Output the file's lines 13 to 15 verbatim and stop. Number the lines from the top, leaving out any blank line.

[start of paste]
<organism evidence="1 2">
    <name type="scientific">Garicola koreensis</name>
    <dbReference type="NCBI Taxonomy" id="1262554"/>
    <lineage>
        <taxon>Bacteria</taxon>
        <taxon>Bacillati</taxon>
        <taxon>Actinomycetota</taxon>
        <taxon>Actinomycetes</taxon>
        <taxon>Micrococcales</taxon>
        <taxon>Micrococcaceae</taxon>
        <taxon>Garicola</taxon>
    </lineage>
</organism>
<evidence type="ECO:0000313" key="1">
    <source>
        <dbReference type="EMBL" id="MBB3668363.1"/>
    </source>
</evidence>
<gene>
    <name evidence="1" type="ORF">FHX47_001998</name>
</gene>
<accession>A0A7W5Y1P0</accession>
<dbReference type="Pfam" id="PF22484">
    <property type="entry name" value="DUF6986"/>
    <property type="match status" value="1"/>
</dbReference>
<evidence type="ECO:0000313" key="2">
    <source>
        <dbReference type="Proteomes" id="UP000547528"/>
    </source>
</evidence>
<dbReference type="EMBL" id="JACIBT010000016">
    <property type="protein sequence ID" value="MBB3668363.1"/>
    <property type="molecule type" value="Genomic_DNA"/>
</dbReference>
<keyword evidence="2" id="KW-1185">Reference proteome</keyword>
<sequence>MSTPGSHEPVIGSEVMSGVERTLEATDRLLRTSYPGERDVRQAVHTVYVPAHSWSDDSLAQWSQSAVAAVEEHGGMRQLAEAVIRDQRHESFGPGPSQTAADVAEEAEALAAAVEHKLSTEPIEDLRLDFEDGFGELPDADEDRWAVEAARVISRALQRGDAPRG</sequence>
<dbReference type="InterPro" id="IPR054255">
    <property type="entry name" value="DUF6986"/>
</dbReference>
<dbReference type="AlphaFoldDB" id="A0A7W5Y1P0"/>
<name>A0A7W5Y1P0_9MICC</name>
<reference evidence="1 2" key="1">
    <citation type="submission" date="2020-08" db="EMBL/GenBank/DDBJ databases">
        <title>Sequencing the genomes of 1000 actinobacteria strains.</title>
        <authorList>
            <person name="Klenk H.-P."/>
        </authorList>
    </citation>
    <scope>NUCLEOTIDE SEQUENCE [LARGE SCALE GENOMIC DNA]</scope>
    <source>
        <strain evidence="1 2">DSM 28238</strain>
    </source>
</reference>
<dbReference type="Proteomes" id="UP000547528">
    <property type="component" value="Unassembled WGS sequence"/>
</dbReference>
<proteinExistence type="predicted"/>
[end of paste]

</organism>
<evidence type="ECO:0000313" key="1">
    <source>